Books I Read in 2017: Burning Bright
In 2015 I kept track of every published piece I wrote on this blog. In 2016 I did absolutely squat with this blog. This year I thought I would at least keep track of every book I read. I mean, I am paying for the domain name. I do plan to read a lot this year, some related to research I’m working on, some for pleasure (and how I do miss that while I’m working on researching a book). This first book was started in 2016 and finished yesterday– I read it in fits and starts.
1. Burning Bright by Nicholas Petrie (2017, Putnam)
I’m not sure where I first heard of Nicholas Petrie’s debut book, The Drifter, but I picked it up and read it and enjoyed it. It’s an action thriller/ mystery and I loved it because the backdrop was Milwaukee (Petrie is local). The key scenes take place in Riverwest, the north side, the east side, and downtown. Several specific locations are visited– Colectivo on Prospect, Cafe Corazon, the US Bank building. Petrie’s protagonist Peter Ash is an interesting character, too– a veteran struggling with PTSD in the form of extreme claustrophobia.
When I saw that Petrie had a follow up Peter Ash novel, Burning Bright, slated for a January release I pitched an “Off the Cuff” (Q & A) to the Shepherd Express to tie in to the book release. I interviewed Petrie by phone and his publisher sent me an advance reader copy of the book. Here’s the feature: http://shepherdexpress.com/article-28983-a-thriller-with-a-milwaukee-setting.html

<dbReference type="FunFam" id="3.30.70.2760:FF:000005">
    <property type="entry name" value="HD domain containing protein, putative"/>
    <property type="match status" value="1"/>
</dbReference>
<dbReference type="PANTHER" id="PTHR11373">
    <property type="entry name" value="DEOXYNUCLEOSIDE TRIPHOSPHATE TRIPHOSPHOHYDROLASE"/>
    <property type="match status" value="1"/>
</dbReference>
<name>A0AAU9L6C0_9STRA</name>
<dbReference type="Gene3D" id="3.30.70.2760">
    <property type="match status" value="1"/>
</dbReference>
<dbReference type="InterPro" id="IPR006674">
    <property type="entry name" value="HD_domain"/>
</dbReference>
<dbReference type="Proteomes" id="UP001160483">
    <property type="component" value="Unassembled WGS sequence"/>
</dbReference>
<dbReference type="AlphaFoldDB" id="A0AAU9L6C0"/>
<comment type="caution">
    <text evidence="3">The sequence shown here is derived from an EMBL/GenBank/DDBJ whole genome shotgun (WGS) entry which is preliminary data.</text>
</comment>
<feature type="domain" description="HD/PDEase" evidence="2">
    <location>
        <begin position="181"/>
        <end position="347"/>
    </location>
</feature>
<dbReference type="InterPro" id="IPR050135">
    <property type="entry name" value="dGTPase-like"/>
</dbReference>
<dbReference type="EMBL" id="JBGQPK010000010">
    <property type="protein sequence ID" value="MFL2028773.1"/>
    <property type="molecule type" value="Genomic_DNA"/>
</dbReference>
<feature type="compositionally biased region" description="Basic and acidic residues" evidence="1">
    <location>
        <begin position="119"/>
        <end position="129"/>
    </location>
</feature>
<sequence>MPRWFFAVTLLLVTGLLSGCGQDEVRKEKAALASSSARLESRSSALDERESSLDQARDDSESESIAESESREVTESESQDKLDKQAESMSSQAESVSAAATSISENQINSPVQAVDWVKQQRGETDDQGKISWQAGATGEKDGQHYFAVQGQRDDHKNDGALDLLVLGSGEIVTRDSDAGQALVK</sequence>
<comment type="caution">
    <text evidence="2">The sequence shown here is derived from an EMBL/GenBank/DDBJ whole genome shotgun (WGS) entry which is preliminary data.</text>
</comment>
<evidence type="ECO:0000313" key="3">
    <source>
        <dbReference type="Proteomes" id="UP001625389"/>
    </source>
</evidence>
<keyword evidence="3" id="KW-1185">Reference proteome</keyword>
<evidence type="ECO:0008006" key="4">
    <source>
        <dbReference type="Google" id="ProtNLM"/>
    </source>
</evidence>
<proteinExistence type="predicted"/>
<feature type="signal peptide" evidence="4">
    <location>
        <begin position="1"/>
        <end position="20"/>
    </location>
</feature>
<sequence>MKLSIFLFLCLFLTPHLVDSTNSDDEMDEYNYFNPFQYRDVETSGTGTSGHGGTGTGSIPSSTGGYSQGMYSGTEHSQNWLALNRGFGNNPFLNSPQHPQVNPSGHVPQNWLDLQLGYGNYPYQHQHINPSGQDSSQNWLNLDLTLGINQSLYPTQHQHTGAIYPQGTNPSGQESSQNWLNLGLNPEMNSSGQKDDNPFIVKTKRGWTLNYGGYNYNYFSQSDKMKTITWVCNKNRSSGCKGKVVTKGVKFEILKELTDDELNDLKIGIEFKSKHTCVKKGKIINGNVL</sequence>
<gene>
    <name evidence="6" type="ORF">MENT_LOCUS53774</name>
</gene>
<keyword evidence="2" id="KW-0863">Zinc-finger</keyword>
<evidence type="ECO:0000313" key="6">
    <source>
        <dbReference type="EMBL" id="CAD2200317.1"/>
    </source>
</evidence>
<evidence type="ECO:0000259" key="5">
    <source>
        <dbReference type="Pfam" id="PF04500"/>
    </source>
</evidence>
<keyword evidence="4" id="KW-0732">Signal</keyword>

In Burning Bright, Ash is trying to find solace in the Redwoods of northern California when he encounters a woman who needs help– a cute, wily investigative journalist name June (be still, my beating heart). The two embark on a danger filled ride from California up to Washington. The MacGuffin of the story is a computer program named Tyg3r which may or may not have something with June’s father, who is nicknamed “the Yeti.”
Petrie did a great job with this book. Character development was great, the plot intriguing, the action satisfying as eating popcorn in an air-conditioned movie theater in July.
You don’t necessarily need to read The Drifter to understand Burning Bright, but it would add another level of understanding.
Nicholas Petrie debuts the novel at 7pm tonight at Boswell Books.